As they stood at the front lines to defend our freedom, our vets will be at the front line of receiving these innovative new courses of care.

The joint DOE-VA plan has pinpointed several areas to which these 21st century computing solutions will be applied, representing a few of the most crucial areas of veteran care. New breakthroughs can be made in suicide prevention, prostate cancer and cardiovascular disease, eventually creating regimens of treatment informed by the most state-of-the-art assessments available.

The tenth leading cause of death in the U.S., suicide is a sad fact of the veteran population. It’s believed that 20 veterans per day are lost in this tragic fashion. Despite the bravery they’ve shown during their service, many unfortunately suppress their emotional trauma until it’s too late. To tackle this issue, researchers will attempt to create an AI-bolstered assessment program, one that can build patient-specific algorithms to identify behaviors indicating suicidal inclinations. For those at risk, the VA’s Office of Suicide Prevention will execute a clinical plan to reach out and give comprehensive mental health support to prevent downtrodden veterans from making a fatal mistake.

Although women make up a growing cohort of the veteran population, the vast majority remains male — some of whom suffer from prostate cancer, in some cases caused by chemical agents. Unfortunately, treatment of prostate cancer remains an inexact science under present methods. Lethality of the cancer being treated is indeterminable, so sufferers frequently undergo invasive surgeries that end up being unnecessary. Aided by AI and advanced computing, projects under this initiative will determine new hallmarks of prostate cancer, which can be analyzed to identify which are lethal and which are benign. Reducing unnecessary treatments represents a large improvement in quality of life for sufferers, veteran and otherwise.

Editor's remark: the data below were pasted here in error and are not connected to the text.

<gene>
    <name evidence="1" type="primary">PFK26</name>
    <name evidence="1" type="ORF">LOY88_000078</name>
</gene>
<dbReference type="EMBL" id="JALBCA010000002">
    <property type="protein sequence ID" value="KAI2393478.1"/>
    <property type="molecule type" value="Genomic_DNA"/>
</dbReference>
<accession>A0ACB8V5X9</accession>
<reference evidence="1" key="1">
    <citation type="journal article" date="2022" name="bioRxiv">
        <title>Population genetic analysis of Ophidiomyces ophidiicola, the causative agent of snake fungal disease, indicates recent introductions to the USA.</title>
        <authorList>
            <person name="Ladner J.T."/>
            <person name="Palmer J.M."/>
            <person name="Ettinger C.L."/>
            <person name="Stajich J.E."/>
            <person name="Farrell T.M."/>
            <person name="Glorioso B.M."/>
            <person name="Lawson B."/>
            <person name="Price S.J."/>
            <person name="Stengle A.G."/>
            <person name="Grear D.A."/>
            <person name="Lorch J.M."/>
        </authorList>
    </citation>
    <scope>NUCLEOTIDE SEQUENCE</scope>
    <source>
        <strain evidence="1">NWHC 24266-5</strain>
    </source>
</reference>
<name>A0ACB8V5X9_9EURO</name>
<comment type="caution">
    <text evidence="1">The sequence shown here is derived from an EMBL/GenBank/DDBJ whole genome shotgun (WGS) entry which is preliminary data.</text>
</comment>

The fight against cardiovascular disease is another major health area that stands to gain from AI and advanced computing. CVD kills one out of every four Americans, and research shows that PTSD exacerbates its debilitating effects, making heart disease especially worrisome for the veteran population. New tools developed by the DOE/VA initiative will one day be able to more effectively identify previously unknown risk factors, as well as aid in the development of new treatments for heart ailments. When diagnosis and management of the disease are improved, more Americans, veterans and civilians, will enjoy the benefits.

As they stood at the front lines to defend our freedom, our vets will be at the front line of receiving these innovative new courses of care. It’s only right that they will be at the receiving end of these cutting-edge treatments. It may be impossible to fully repay them, but giving them the most forward-thinking treatment is a good start, and one day it’s likely that we’ll all get the benefit. With the VA leading the charge in the AI healthcare revolution, every American can look forward to a brighter, smarter and healthier future.